Inca Pachacutec (1438-1471)


Posted By: Carcharodon
Date Posted: 17-May-2009 at 19:22
Originally posted by SerHumano SerHumano wrote:

[
It surprises me since 13% of people in the states are black. And lets no forget many others which happens to be dark skinned. Anyways an average face of U.S  in 2009 would look more ethnic.
 
I actually know a girl who looks little like the girl on the Time cover. She is 25% black.


Posted By: lirelou
Date Posted: 17-May-2009 at 23:33
Several items;  First, a couple of posts back, Mixcoatl posted this: "You do like Puerto Ricans? Then obviously they all have taíno blood running through their veins and their customs are authentically Amerindian."  I assume it was addressed to Pinguino, and I assume was a rhetorical question. Nevertheless, I should like to address it:

One of the characteristics of Puertorrican nationalism is the view that Puertorricans are a hybrid people, descended from Tainos, Spaniards, and African slaves. As a theoretical concept, it is as useful as "nos ancestres, les gaulois was to the development of French nationalism in the late 19th Century. The original concept dates back to a 19th Century romantic epic poem by Eugenio Maria de Hostos entitled "la Peregrinacion de Bayoan", which appealed to the belief that all Puertorricans were descended from Tainos. This reinforced de Hostos' vision of an "Antillean union" comprising Puerto RIco the Dominical Republic, and Cuba. De Hostos remains a giant on the list of "fathers of the nation", and later, the idea that Blacks also contributed to the Puertorrican mix also gained wide acceptance, particularly after the rise of Pedro Albizu Campos, a mulatto from Ponce who became in giant in the Nationalist Party in the 1930s. Actual Nationalist Party membership was always miniscule, but its ideas struck a strong chord among the majority of the islands intellectual class.  And thus the vision of Puertorricans as a unique blend of three races entered the island's subconscious, to the point that it was taught in the public schools.

It is not an erroneous idea per se, but as with all such constructs, it is overly simplistic. How pervasive it is was demonstrated a few years ago when a team from the University of Puerto Rico sought to take a genetic sampling of specific islands areas to discover the amount of "Taino" blood in the gene pool. The specific areas selected was a mountainous region between Yauco, Mayaguez, and Lares, two of which retained the name "La Indiera de ..." in the local geography. Persons selected were chosen based upon physical characteristics held to be generally common to native Americans. Of the entire carefully screened pool, only 6% showed a gene common to native Americans. In other words, the majority of persons who looked "Indian" were not.

Within days, on Island talk shows, and blog sites, those who favored a strong indigenous element within the Puertorrican genetic base were grandly proclaiming that "more than 30% of all Puertorricans had Taino blood." It got to the point that the authors of the study came out to emphasize that they had said no such thing. Little matter.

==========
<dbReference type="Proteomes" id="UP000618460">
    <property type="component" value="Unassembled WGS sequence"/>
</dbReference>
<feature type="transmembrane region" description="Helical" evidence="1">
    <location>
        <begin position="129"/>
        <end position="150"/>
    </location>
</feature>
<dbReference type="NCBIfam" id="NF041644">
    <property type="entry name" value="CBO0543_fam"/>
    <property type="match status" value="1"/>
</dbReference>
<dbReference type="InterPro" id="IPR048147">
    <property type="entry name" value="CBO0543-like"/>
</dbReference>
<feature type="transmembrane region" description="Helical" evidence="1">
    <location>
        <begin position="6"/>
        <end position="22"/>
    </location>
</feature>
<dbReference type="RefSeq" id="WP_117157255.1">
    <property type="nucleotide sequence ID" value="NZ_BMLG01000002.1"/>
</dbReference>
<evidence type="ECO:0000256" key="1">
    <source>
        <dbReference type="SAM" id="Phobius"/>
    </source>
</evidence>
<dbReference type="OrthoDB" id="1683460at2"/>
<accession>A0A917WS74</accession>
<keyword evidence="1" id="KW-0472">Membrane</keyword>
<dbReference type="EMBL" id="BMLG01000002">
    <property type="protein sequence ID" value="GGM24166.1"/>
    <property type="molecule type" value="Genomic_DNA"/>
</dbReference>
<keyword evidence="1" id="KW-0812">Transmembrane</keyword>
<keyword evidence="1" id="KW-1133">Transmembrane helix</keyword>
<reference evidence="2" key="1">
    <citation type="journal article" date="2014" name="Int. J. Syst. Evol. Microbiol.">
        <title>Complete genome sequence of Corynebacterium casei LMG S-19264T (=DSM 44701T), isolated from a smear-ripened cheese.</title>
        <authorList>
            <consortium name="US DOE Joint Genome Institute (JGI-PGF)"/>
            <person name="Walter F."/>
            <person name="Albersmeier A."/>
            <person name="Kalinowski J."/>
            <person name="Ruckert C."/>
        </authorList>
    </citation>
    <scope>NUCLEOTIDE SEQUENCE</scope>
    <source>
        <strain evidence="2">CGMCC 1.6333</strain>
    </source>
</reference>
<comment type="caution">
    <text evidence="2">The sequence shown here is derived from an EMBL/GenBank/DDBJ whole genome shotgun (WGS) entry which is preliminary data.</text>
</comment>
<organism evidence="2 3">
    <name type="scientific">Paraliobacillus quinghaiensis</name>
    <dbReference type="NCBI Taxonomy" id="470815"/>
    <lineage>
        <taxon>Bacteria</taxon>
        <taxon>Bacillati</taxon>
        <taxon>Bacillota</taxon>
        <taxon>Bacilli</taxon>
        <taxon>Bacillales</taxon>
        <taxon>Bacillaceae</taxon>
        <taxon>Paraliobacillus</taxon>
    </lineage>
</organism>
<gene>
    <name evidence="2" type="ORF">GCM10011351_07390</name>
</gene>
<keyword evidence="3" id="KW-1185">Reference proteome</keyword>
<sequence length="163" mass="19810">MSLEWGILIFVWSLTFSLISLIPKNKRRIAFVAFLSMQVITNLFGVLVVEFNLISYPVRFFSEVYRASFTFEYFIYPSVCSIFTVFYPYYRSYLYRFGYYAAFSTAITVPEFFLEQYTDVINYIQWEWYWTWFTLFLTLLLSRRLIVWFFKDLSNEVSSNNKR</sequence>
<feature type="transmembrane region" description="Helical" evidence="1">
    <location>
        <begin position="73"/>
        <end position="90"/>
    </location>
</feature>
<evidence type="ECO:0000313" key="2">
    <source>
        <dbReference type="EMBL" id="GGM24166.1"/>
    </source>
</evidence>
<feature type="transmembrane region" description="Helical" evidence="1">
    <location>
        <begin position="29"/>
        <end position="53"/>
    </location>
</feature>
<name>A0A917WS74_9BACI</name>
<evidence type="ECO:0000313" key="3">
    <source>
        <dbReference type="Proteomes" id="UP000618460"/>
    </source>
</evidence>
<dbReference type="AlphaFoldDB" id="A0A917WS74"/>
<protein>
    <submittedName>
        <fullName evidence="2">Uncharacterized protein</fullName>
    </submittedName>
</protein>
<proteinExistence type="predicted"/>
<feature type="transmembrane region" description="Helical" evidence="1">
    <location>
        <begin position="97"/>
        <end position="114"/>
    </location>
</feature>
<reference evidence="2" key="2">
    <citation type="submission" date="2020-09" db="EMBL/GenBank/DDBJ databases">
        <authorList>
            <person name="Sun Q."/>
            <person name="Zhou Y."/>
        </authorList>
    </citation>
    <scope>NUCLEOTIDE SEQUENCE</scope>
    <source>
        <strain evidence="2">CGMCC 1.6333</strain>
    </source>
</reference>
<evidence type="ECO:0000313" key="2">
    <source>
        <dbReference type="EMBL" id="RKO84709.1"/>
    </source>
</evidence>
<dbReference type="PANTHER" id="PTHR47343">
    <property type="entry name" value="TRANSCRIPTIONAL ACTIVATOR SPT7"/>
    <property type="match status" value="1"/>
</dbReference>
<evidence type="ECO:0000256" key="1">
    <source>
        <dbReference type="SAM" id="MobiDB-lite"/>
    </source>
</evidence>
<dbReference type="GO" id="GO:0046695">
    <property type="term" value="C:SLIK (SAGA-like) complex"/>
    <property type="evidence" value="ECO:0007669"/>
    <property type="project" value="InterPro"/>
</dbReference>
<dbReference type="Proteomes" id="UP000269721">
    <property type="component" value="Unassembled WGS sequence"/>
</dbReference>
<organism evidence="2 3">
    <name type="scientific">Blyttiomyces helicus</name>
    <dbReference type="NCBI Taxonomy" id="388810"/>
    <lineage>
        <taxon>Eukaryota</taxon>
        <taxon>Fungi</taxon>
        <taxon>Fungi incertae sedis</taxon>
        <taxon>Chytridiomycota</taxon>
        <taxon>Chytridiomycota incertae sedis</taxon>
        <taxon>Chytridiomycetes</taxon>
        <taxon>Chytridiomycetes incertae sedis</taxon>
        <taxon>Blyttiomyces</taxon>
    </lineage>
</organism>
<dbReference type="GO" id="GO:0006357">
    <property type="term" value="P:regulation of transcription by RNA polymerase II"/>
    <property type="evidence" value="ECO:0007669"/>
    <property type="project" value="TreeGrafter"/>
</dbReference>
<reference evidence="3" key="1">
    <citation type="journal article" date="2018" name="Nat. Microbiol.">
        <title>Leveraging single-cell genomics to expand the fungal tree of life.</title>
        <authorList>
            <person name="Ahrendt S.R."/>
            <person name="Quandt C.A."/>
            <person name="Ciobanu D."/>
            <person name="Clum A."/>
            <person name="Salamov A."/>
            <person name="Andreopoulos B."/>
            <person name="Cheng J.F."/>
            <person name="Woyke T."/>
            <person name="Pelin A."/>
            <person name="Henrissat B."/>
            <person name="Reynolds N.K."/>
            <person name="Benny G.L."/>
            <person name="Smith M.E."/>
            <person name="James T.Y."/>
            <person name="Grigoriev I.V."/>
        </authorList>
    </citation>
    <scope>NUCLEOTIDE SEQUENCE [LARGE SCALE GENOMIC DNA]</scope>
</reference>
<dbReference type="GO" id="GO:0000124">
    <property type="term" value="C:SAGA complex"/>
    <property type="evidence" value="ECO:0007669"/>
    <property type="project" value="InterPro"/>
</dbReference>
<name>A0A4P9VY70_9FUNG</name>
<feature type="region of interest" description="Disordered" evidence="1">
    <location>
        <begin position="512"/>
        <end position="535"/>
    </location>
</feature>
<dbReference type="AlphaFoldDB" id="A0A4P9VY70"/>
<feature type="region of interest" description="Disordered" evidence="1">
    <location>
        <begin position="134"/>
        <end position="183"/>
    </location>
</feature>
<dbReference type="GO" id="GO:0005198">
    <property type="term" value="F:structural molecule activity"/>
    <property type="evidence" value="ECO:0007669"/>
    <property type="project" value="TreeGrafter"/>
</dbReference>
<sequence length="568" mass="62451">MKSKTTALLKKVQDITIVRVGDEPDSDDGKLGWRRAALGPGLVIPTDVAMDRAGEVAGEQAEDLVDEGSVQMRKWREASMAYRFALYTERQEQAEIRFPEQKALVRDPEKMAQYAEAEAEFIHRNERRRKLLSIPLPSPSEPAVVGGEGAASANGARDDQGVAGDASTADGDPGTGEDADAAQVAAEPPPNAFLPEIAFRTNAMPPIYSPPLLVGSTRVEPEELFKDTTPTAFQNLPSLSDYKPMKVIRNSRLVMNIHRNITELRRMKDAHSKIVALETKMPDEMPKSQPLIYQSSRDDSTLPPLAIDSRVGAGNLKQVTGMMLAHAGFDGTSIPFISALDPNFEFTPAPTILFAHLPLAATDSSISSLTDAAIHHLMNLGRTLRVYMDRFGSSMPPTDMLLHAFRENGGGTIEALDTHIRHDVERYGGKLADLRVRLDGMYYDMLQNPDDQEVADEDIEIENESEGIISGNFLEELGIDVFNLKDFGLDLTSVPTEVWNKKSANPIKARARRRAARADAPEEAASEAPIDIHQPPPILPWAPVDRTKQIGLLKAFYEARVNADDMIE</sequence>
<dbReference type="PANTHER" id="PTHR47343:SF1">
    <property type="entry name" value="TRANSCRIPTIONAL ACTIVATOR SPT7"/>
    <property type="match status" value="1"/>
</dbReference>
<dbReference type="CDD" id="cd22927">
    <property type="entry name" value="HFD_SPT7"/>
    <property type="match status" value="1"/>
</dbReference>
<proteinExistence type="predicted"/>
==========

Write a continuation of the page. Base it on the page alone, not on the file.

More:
The first flaw I saw in the study was it's simplistic assumption that any Indian chromozomes were automatically "Taino". There was never a people in the Caribbean who called themselves "Taino". Rather niTaino was a word for one of the four classes of persons who constituted their ethnic group. The others were Priests, Chiefs, and Slaves. The word was applied to the people as a whole by later Spaniards. Those who studied Puertorrican history (a minority on the island) would note that by the 1540s, the "Tainos" no longer existed on the island, which was underpopulated to the point that the governor declared it a capital offense for any military age male attempt to leave the island to emigrate to Peru.  Yet "Indians" show up on the census as late as the late 1700s. Therefore Tainos must have survived. Perhaps. But Puerto Rico was also the recipient of native American slaves. The Spanish in Mexico shipped Indian slaves to Cuba, Hispaniola, and Puerto Rico for labor. Generally, these were prisoners taken in varying rebellions against the crown, or who had committed some other serious offense. The nacsent Americans also shipped out the prisoners from King Phillips War to the "Spanish Indies". Unsurprisingly, there is even a family from Yabucoa whose last name is "Moctezuma". So, the fact that there is some "Indian" genetic base in Puerto Rico hardly constitutes evidence that the "Tainos" survived. Moreover, during the Latin American wars of independence, many refugees from modern day Colombia, Veneuela, Mexico, and Peru were allowed to resettle in Puerto Rico and Cuba. Indeed, the town of Lajas, in southwest Puerto Rico, was largely settled by such families from Venezuela. Many of these families were Mestizo, and thus brought an even larger slice of the native American gene pool in with them. They arrived early in the century that Puerto Rico was to see its population grow exponentially. The Carlist Wars in Spain sent waves of Spanish immigrants into the Caribbean. The French Wars sent a wave of Corsicans across the Atlantic. Then, with Italy's wars of reunification, further waves arrived. At one time, it was claimed that fully one third of all Puertorrican names are Italian in origin. Possibly true, but the real question is did its original owner enter Puerto Rico as a Spanish soldier (southern Italy was for a long time governed by the Hapsburgs, i.e., Carlos V, Felipe II, etc.), as an Italian sailor in the service of Spain, as an Italian immigrant, or as a Corsican? My point here is that "Spaniard - Black - Taina" vision of Puerto Rico's ethnic mix is overly simplistic and seriously flawed. It's most obvious proof? Not a single Puertorrican Historian can even translate the word "Boriquen" into Spanish. We know it as the name of the Island. We even know that the Carib word for Puerto Rico was "Obao Moin", or "Island of Blood". But no one ever recorded what Boriquen meant in Spanish. That, of course, has not stopped the Islands pseudo-historians from inventing fanciful translations and putting them in their web sites. Not has it prevented the particularly imaginative from creating Taino theme parks, with various mystic new age religious ceremonies allegedly handed down orally from generation to generation in their family. But, hey at least we did get "Turey el Taino" in the sunday comic strips.